The Ghost Girl Chronicles

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Ghost Girl

“That’s the most intelligent thing I’ve heard you say since the first time I saw you,” a female voice said.

There, in the corner of the room, he saw Mariah standing there, a shimmering presence in the half light. “Guess you didn’t know that it’s not easy to keep ghosts away. Especially ghosts with something important to tell you. The protection candle was a nice touch, though.”

After weeks of playing hide and seek, Michael was genuinely surprised that she was actually speaking to him. He’d burned the candle the medium gave him, and for a few days he felt relaxed and hopeful. He had not seen Mariah since he’d visited the medium, but now she stood before him as if she were truly flesh and blood. He didn’t know how to react or what to say, but the words, “What do you want?” spilled out of his mouth.

“I need your help, and you need mine if you want to protect your sister,” she moved closer to him, close enough that he could reach out and touch her if he wanted. He never believed in ghosts before, but there she stood; now looking like a girl who was alive, not dead. To make matters worse, he now realized she was not just pretty, she was beautiful. Her eyes were midnight blue and her dark brown hair fell around a delicately featured heart shaped face. He found himself wishing that she was alive and real. If she were a girl from his school, he knew he’d want to ask her out, no, he’d want to kiss her.

He wasn’t ready for this, wasn’t ready for her. He had no idea of what he’d expected a ghost to be like when he didn’t even believe in ghosts. The world was suddenly not the same, all his beliefs had been shattered by the pretty girl standing before him. Her beauty wiped out all the preconceptions and fear he might have had. I think I’m falling in love, he thought.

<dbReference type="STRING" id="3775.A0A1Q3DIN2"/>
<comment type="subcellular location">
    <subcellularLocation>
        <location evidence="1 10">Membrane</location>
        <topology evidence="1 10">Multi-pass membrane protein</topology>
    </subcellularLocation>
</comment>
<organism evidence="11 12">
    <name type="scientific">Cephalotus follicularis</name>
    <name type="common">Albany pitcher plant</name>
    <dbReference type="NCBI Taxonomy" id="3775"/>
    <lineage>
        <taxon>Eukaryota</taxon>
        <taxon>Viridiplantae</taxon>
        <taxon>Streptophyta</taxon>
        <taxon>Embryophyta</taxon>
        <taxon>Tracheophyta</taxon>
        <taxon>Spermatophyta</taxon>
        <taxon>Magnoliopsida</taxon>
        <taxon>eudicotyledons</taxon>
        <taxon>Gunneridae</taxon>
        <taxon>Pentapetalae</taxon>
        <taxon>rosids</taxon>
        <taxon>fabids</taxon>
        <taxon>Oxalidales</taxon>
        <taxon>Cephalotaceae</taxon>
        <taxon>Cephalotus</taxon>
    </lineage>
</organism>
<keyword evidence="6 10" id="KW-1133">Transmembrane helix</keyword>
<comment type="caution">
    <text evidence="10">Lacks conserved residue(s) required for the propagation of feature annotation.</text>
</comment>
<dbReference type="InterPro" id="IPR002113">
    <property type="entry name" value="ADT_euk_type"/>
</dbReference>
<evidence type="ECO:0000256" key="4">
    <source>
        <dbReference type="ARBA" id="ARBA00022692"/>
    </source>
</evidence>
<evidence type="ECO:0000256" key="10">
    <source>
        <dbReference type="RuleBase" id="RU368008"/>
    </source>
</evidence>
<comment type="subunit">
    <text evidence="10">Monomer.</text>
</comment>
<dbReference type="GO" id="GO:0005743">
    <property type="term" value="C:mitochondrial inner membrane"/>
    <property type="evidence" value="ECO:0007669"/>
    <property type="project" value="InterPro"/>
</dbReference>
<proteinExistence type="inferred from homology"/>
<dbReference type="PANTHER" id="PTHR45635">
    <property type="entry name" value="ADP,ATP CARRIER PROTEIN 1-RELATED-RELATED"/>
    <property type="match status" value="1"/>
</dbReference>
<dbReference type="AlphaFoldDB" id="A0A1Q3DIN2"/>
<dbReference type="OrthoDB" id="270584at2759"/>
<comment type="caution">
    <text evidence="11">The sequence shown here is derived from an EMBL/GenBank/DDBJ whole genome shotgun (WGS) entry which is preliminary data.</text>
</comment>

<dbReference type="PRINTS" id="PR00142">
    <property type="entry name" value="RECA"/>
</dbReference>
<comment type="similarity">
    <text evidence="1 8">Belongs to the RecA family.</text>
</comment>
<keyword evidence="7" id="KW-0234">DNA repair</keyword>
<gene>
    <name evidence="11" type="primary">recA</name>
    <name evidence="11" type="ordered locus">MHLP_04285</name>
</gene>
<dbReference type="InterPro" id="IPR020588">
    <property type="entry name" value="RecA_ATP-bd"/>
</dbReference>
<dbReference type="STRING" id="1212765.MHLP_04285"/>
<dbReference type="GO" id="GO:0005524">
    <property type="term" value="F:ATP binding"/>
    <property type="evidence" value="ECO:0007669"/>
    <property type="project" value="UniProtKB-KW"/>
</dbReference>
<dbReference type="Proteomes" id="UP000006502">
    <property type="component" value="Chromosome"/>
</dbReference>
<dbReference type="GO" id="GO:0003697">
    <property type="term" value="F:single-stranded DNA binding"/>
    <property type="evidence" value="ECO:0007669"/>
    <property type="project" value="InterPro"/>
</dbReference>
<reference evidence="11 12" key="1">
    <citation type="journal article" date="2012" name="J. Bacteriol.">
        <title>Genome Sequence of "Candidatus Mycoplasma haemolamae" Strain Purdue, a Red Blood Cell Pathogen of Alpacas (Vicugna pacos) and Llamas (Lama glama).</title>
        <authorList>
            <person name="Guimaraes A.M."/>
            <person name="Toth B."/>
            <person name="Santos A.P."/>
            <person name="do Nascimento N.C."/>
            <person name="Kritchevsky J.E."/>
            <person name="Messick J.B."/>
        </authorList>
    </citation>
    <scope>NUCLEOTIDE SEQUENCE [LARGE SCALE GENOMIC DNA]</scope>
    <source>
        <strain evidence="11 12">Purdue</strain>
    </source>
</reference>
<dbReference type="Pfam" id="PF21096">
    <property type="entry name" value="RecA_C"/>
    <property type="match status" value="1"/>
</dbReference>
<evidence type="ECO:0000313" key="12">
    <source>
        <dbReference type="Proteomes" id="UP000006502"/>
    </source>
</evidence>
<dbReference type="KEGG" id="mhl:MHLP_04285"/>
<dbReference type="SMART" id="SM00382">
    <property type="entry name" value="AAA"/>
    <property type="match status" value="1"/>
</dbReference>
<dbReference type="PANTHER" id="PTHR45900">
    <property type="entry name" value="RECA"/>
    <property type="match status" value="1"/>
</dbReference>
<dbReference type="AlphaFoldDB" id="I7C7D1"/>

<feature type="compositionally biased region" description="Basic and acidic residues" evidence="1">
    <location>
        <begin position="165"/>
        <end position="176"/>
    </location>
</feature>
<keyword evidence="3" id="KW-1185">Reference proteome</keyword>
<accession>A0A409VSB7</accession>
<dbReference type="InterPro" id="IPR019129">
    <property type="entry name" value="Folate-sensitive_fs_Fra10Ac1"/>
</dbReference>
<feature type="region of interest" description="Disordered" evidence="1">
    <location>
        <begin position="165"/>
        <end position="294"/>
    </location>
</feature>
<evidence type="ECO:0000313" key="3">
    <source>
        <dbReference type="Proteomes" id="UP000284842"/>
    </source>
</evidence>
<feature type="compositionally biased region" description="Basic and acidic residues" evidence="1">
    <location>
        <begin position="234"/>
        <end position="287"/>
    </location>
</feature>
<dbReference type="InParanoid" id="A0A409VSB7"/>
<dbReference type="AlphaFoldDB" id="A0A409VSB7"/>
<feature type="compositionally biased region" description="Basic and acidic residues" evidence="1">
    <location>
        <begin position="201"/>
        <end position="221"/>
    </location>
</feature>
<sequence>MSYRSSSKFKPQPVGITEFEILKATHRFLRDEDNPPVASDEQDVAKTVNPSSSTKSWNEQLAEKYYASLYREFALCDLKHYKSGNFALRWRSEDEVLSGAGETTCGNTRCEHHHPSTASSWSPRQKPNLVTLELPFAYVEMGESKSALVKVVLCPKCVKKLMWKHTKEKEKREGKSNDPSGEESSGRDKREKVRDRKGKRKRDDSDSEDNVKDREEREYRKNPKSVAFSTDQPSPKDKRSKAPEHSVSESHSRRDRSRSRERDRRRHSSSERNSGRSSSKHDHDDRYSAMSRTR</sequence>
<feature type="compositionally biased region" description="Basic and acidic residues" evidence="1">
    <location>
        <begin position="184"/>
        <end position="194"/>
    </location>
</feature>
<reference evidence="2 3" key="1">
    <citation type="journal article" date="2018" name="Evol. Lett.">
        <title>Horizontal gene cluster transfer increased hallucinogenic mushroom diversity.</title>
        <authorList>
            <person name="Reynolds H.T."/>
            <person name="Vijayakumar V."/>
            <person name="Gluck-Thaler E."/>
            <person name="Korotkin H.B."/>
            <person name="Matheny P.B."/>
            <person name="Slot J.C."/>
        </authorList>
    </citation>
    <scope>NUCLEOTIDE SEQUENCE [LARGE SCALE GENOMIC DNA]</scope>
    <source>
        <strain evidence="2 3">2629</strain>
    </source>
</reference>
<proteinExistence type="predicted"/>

“Don’t do that,” she said, as if she had guessed his thoughts.

“Do what?”

“Look at me all moony. Look, someone is living not far from you who’s been watching your little sister, and if you don’t do something, she’s going to end up like me.” She stopped at that, as if she were reluctant to say more.

I’m not looking at you all moony, he thought defiantly, even though he knew he was. “And what do you want, Mariah?” he said, trying to recover himself. He steeled himself, staring hard at her, wanting her to know he knew her name.

She tried to recover herself. “How did you know my name?” It was as much a demand as a question.

“I had help,” he admitted, “But you should know, you were there.”

He reached out to put his hands on her shoulders—a thing he somehow couldn’t seem to help, but his hands closed on empty space as she vanished from his bedroom. Books starting flying off his shelf, and landed on his bed. The last book to fall hit him square in the head. Whatever it was, he’d really set her off. It could have been his trying to put his hands on her shoulders, or the longing he when he looked at her. Looking at her had made him want to hold her, kiss her, and feel her silky hair against his cheek.

Mariah returned to the old house, and found Crazy Girl waiting. She paced around, calling Michael names, swearing that she’d stay away from him for good. She turned and looked at Crazy Girl. “He tried to touch me!”

Crazy Girl couldn’t take it anymore and started laughing. “You mean you were afraid he’d try to kiss you, don’t you? Is this because you’re afraid you want to kiss him, too? I got news for you. You’re already half in love with that boy—and you know you can’t have him. You’ve had a thang for him since you first went to his bedroom. Don’t try to deny it. I know what I know and that boy’s made you crazier than I am. We ain’t like live folks; so if you have a chance to be in love, take it. Don’t be a fool.”

“Were you ever in love?” Mariah asked.

“I thought I was in love with my no-good boyfriend, and look where it got me. He put me on the streets and I got grabbed by a monster that liked to kill teenage girls. No,” she shook her head, “You can’t have something real that’s gonna last, but you can have something good that will last for a while. I can tell when someone’s in love, and you got it bad. And if he really wanted to kiss you, he’s got it bad too”.

Michael called his friends and asked them to meet him at the skate park the next afternoon. He knew Short Round would guess part of the reason, but he was reasonably sure that Dewey was still in the dark regarding Mariah—how strange it felt to say her name—and would only know what he planned to tell him. He trusted Dewey, but a ghost in his life was something he was reluctant to share.

The next day found him sitting on a park bench, waiting for them to arrive, when Mariah suddenly appeared next to him.